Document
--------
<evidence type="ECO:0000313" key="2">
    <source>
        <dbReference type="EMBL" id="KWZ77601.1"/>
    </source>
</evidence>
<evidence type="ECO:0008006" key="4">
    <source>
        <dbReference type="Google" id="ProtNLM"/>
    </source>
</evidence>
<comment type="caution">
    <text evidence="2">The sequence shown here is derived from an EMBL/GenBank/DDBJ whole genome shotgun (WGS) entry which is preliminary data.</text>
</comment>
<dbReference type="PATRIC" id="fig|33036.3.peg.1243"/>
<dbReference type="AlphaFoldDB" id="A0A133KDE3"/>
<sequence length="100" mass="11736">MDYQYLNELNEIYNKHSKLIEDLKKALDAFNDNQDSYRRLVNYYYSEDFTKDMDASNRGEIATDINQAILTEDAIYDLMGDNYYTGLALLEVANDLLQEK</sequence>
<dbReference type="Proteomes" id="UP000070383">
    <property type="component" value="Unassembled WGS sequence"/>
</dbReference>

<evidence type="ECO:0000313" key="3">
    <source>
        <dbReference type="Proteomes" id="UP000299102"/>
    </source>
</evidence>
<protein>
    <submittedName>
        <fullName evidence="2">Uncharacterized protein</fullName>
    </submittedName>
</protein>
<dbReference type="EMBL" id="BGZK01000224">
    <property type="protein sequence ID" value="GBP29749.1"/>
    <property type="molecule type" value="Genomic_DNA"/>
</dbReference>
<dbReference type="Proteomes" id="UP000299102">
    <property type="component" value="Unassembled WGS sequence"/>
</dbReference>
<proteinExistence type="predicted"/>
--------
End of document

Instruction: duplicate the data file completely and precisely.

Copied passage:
<evidence type="ECO:0000313" key="2">
    <source>
        <dbReference type="EMBL" id="KWZ77601.1"/>
    </source>
</evidence>
<evidence type="ECO:0008006" key="4">
    <source>
        <dbReference type="Google" id="ProtNLM"/>
    </source>
</evidence>
<comment type="caution">
    <text evidence="2">The sequence shown here is derived from an EMBL/GenBank/DDBJ whole genome shotgun (WGS) entry which is preliminary data.</text>
</comment>
<dbReference type="PATRIC" id="fig|33036.3.peg.1243"/>
<dbReference type="AlphaFoldDB" id="A0A133KDE3"/>
<sequence length="100" mass="11736">MDYQYLNELNEIYNKHSKLIEDLKKALDAFNDNQDSYRRLVNYYYSEDFTKDMDASNRGEIATDINQAILTEDAIYDLMGDNYYTGLALLEVANDLLQEK</sequence>
<dbReference type="Proteomes" id="UP000070383">
    <property type="component" value="Unassembled WGS sequence"/>
</dbReference>

<evidence type="ECO:0000313" key="3">
    <source>
        <dbReference type="Proteomes" id="UP000299102"/>
    </source>
</evidence>
<protein>
    <submittedName>
        <fullName evidence="2">Uncharacterized protein</fullName>
    </submittedName>
</protein>
<dbReference type="EMBL" id="BGZK01000224">
    <property type="protein sequence ID" value="GBP29749.1"/>
    <property type="molecule type" value="Genomic_DNA"/>
</dbReference>
<dbReference type="Proteomes" id="UP000299102">
    <property type="component" value="Unassembled WGS sequence"/>
</dbReference>
<proteinExistence type="predicted"/>